As is the case every January, the beginning of the year hits fast.
The Election Center's legislative kick-off in Washington, D.C., pulls in legislative staffers as the session begins so election administrators can focus on bills and other activity impacting elections. I just came back from that meeting and it was nice, for a change, not to be begging legislators to slow their roll.
The meetings historically have provided economic returns.
In fact, this conference and the related relationships built with other attendees literally saved our county $2 million in 2008.
Back then, Voter Verifiable Paper Audit Trails (VVPATs) were all the rage. Legislation requiring them was a near certainty.
VVPATs are paper printouts of voters' selections. The printout stays on a roll with the machine but theoretically is available for post-election audits. That's if the printer doesn't jam or have any other mechanical issues, and the first generation of these VVPAT devices had issues a'plenty.
Our voting machines were built before VVPATs were invented, and legislation requiring VVPATs, introduced by U.S. Representative Rush Holt, had great steam in Congress back then. To retrofit our machines with this technology, our county would have experienced a cost of about $1,000 per machine.
We had no philosophical issue with VVPATs, other than the mechanical bugs, but this was the proverbial unfunded mandate. We can't even get $100,000 to replace a 20-year-old election management system, so a mandatory $2-million expense would have put our elections office forever in the budget pokey.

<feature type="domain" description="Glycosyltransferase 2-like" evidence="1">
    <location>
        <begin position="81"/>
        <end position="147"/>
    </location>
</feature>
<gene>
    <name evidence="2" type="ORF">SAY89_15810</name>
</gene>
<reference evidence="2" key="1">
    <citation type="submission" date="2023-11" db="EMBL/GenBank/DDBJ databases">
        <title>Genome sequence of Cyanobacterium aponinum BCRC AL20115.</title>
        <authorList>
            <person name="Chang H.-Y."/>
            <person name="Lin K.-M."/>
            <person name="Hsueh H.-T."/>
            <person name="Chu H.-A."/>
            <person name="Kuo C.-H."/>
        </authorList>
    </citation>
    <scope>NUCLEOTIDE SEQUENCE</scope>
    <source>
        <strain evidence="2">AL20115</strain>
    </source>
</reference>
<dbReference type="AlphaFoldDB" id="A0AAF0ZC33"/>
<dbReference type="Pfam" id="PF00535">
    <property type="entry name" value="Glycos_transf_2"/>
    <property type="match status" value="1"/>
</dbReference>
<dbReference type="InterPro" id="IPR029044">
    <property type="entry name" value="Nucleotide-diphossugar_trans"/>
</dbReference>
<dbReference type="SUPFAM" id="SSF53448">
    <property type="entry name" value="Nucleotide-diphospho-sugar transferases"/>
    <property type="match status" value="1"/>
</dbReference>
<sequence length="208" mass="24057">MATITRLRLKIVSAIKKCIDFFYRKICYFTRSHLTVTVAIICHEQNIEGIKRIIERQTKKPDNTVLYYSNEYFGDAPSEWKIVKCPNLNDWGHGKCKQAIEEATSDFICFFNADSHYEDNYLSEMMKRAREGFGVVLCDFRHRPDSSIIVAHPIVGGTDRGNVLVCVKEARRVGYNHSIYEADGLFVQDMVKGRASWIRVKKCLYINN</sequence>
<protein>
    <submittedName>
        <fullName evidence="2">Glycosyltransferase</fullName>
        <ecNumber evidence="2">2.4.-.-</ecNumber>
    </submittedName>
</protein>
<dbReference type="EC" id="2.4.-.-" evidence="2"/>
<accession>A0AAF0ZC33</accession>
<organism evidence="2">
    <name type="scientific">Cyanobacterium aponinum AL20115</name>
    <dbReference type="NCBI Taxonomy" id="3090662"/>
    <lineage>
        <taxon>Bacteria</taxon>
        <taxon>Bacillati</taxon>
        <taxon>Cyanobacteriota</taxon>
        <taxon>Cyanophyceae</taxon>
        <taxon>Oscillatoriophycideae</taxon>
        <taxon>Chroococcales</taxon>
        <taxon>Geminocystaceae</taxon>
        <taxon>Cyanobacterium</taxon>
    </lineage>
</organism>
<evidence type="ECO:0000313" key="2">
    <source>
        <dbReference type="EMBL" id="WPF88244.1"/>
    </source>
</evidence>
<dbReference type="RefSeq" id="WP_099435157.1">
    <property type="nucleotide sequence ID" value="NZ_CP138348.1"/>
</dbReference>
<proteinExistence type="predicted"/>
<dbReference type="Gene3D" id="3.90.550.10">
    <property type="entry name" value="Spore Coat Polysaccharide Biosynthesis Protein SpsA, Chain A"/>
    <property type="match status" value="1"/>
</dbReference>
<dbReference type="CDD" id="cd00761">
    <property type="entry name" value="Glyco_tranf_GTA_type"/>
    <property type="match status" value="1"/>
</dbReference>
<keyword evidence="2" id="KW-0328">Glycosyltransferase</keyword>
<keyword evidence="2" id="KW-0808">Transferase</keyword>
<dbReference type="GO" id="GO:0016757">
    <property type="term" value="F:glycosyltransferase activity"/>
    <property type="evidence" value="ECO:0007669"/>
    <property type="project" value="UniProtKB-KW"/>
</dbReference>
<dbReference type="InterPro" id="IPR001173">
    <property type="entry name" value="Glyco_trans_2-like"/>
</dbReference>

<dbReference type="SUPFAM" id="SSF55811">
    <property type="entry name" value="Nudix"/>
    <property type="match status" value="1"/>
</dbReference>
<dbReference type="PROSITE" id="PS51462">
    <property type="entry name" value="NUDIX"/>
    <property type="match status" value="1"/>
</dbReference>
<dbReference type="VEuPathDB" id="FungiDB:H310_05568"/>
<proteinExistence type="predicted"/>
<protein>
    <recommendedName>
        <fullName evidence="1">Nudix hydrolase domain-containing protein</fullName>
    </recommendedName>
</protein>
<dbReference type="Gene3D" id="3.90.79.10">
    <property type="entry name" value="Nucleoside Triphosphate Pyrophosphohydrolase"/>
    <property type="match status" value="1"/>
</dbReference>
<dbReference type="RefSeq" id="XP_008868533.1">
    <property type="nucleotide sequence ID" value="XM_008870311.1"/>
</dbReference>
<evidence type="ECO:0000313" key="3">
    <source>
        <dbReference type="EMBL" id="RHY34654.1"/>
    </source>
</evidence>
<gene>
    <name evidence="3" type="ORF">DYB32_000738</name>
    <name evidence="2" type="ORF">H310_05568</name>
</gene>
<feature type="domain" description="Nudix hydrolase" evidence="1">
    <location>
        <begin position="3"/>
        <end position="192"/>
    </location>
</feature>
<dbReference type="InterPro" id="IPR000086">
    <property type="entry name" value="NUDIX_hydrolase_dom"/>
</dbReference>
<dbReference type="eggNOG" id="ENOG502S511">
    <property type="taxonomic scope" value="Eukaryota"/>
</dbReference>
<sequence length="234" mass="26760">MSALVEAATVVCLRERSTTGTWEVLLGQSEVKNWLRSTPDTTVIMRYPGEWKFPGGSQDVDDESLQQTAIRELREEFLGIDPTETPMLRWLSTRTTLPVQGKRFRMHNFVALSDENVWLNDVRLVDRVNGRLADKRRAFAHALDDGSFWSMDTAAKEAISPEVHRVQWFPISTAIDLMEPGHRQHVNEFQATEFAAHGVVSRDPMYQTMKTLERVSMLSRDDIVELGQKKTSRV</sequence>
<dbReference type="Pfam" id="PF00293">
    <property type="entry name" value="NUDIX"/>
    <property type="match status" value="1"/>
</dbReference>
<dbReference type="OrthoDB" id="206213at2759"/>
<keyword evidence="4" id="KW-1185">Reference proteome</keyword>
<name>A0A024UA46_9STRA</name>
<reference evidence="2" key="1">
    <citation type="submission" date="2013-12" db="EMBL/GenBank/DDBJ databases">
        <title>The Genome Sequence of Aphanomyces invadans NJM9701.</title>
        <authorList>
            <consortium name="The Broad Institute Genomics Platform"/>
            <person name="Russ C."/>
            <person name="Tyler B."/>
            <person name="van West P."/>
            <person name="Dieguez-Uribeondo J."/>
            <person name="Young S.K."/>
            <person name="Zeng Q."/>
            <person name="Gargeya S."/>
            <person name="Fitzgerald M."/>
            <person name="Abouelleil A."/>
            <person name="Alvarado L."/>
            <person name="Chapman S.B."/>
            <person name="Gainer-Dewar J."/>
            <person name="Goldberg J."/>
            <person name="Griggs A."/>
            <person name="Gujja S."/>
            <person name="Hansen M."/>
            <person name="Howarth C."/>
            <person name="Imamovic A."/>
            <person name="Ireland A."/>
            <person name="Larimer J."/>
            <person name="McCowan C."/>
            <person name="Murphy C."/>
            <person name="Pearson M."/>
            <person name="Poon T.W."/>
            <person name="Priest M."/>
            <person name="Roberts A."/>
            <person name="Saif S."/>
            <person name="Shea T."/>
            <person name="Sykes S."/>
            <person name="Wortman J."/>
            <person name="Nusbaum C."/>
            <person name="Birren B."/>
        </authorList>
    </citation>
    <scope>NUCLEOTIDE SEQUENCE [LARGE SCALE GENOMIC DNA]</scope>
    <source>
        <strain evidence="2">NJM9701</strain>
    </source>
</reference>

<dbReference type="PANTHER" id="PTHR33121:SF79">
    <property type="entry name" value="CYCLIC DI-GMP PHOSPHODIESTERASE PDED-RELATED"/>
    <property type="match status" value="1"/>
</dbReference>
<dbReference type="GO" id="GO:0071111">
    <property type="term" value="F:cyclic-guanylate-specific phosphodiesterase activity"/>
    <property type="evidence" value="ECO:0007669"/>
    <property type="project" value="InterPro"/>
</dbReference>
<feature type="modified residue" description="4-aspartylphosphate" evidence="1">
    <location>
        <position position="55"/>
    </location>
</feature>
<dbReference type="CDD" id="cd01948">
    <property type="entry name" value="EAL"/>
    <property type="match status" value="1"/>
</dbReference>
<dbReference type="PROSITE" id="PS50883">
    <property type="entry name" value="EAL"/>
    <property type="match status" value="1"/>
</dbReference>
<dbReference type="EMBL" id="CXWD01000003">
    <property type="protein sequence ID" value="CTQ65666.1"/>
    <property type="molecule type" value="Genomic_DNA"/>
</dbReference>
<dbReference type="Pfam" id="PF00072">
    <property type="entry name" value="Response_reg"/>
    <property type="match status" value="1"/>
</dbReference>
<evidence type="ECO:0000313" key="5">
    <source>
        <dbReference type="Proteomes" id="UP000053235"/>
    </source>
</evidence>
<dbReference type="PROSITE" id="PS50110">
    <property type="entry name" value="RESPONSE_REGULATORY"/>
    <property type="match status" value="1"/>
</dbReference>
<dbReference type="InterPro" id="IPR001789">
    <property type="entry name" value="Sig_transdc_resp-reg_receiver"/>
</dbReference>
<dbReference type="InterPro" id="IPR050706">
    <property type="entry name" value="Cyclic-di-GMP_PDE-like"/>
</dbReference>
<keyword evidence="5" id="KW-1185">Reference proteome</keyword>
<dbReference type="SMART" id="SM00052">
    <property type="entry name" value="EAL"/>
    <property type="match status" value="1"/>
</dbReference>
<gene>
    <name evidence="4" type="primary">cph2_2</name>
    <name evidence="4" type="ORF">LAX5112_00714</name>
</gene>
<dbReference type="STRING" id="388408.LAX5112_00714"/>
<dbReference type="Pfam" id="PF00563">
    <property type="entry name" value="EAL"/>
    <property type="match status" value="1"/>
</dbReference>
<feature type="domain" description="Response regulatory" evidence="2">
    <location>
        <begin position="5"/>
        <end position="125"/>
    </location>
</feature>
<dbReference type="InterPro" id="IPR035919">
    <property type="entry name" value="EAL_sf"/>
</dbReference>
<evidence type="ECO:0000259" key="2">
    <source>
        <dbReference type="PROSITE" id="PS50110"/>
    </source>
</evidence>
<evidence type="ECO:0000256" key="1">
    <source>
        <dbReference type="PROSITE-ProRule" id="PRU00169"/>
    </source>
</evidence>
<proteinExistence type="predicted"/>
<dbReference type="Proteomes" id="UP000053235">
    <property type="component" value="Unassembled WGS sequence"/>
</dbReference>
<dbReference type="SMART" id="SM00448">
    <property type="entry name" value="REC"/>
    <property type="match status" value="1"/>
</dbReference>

A key player then at NACO and now lighting it up as an election administrator in Maryland, Alysoun McLaughlin, was a big ally then. She bridged discussions, organized meetings, and worked with me to engage our local Kansas congressional representative, Dennis Moore, at the time.
Frankly, I'm not sure he fully saw the economic hurt that was about to be placed upon us, but one of his staffers, Glen Sears, took this on as a mission. Glen was the real financial (and unsung) hero to our voters.
In fact, in my Sprint days, we used to say that our lobbyists did more for our profitability than anyone in the company. And, no one knew! (Well, except those of us that used to say that, of course, which was pretty much me and the occasional person who came into my office).
Similarly, this was one of the greatest budget saving-feats of my election commissioner tenure, well known among my peeps in the industry but not so much outside of that circle.